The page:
GM to Cut Number of Platforms, Engines in Half by 2018
General Motors will look to slash its R&D costs in the future, by increasingly sharing platforms and engines across models. Company CEO Dan Akerson and product boss Mary Barra spoke to the big changes coming for GM during online seminars billed as the 2011 Global Business Conference.
According to Barra, the number of vehicle platforms stood at 24 in 2010. That will drop to just 14 by 2018. The automaker’s engine lineup will also shrink considerably from 20 in 2009 to just 10 in 2018.
Diversifying the product offering may be a way to build success through vehicle sales, but when it comes to profitability, the ideal plan is to build as many vehicles with shared parts. They key then is to differentiate them enough through unique style and equipment so as to avoid the sort of rebadging that many believe got GM into its pre-bankruptcy financial mess.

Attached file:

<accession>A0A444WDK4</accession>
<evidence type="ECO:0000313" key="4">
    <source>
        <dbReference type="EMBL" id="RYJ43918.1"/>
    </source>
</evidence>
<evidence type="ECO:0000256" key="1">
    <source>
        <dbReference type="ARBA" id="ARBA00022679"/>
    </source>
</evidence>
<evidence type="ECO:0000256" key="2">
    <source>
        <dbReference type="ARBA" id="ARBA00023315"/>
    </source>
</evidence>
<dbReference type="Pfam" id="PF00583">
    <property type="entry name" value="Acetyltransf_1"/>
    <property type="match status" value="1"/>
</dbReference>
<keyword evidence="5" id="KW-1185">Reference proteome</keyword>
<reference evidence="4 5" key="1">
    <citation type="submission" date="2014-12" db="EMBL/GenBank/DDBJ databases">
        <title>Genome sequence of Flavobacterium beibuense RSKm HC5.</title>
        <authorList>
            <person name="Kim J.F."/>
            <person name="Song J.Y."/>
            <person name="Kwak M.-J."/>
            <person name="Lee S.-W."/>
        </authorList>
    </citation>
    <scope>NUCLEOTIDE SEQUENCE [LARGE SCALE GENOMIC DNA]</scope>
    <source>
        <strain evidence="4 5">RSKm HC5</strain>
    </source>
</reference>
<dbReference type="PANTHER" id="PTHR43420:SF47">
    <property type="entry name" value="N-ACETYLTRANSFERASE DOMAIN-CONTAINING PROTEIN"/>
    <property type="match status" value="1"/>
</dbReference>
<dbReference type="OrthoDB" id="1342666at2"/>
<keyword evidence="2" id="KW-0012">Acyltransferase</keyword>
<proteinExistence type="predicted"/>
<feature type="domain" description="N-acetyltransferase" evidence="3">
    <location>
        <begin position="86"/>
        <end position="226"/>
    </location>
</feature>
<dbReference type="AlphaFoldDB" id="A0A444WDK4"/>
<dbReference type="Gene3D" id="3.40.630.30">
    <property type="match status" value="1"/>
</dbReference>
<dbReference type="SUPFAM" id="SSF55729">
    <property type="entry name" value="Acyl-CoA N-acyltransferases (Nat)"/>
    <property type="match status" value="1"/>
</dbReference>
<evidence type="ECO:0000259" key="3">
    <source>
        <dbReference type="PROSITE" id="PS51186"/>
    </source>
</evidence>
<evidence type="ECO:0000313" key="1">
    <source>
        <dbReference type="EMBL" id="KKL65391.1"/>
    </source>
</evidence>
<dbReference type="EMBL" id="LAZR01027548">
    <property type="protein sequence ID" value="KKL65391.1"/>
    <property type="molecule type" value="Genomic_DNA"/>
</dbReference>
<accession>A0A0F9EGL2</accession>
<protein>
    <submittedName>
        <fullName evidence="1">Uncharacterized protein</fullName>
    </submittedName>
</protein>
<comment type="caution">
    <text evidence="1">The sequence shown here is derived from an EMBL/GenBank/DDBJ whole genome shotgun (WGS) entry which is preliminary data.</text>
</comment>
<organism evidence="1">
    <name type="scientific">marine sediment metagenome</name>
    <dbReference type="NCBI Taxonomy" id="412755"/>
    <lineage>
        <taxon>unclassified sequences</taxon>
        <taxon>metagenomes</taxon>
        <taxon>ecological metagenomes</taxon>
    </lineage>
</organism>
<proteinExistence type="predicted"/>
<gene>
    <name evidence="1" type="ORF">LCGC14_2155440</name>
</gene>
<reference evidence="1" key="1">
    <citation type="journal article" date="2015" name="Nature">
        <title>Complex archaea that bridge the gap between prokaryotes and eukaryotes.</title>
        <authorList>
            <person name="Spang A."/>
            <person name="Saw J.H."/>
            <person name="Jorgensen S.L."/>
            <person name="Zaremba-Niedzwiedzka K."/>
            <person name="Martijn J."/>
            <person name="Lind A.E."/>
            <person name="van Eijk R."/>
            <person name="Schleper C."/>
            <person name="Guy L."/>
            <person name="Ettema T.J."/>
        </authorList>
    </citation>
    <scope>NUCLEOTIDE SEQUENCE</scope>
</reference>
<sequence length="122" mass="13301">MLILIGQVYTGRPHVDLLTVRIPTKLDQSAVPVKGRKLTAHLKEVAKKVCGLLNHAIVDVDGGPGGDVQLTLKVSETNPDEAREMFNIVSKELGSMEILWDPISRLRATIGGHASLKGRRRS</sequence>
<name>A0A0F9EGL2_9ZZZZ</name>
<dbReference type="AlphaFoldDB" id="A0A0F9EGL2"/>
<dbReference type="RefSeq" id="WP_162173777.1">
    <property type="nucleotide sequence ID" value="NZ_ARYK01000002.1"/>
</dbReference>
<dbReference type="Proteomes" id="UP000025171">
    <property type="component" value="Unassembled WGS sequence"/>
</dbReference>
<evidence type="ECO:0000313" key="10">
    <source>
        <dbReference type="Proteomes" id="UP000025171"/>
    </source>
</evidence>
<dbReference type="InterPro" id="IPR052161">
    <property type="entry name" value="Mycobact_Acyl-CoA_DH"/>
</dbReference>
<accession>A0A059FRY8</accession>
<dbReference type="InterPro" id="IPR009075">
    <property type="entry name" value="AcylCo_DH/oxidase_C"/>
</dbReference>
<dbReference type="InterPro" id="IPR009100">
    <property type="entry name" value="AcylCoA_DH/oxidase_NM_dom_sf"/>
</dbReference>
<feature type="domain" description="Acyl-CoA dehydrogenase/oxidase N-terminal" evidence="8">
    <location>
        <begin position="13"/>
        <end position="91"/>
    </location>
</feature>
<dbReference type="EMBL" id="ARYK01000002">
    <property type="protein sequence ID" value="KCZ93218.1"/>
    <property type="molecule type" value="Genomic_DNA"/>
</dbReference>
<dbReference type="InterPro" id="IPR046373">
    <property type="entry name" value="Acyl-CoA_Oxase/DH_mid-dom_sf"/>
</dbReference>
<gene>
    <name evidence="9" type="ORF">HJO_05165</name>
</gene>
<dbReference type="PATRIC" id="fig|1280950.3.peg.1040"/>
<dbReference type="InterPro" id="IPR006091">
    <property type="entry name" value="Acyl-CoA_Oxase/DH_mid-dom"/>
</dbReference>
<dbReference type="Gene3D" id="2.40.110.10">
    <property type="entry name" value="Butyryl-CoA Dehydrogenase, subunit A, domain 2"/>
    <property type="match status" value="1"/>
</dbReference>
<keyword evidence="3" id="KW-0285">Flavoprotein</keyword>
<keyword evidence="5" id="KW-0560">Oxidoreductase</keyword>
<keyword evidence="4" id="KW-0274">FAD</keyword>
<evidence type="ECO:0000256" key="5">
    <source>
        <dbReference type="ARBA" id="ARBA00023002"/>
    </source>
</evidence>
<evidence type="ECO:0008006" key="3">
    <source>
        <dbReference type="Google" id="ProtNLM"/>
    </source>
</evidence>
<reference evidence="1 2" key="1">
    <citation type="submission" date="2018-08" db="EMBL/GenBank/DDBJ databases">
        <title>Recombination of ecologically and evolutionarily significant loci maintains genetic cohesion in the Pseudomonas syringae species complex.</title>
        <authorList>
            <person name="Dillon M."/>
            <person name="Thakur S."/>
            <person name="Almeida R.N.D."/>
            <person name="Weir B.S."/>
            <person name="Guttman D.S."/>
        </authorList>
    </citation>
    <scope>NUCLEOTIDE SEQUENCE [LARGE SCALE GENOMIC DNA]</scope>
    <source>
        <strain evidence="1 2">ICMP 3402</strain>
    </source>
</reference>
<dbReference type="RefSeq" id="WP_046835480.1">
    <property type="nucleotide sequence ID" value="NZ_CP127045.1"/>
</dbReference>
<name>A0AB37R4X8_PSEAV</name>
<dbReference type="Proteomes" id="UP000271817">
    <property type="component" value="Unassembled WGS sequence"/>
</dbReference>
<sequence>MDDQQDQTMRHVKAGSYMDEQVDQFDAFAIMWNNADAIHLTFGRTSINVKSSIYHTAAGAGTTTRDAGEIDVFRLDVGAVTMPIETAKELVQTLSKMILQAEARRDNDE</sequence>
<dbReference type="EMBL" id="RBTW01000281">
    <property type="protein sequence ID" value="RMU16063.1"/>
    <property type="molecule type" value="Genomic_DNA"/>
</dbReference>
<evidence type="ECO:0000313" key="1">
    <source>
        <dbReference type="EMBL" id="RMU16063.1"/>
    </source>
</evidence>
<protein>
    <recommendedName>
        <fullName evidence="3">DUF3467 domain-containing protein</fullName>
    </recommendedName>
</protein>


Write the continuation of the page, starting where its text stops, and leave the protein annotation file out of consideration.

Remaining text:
Apart from R&D savings, reduced platforms and engines will also allow GM to save on tooling for plants, while allowing better flexibility of production.
GM is hardly alone in its plan, with Ford proudly proclaiming its “One Ford” plan of sharing vehicle architectures globally, while Chrysler recently made the move to replace seven different engines with its new Pentastar V6 engine.
[Source: Ward’s Auto]
With AutoGuide from its launch, Colum previously acted as Editor-in-Chief of Modified Luxury & Exotics magazine where he became a certifiable car snob driving supercars like the Koenigsegg CCX and racing down the autobahn in anything over 500 hp. Find Colum on <a href="http://www.google.com">Twitter.</a>
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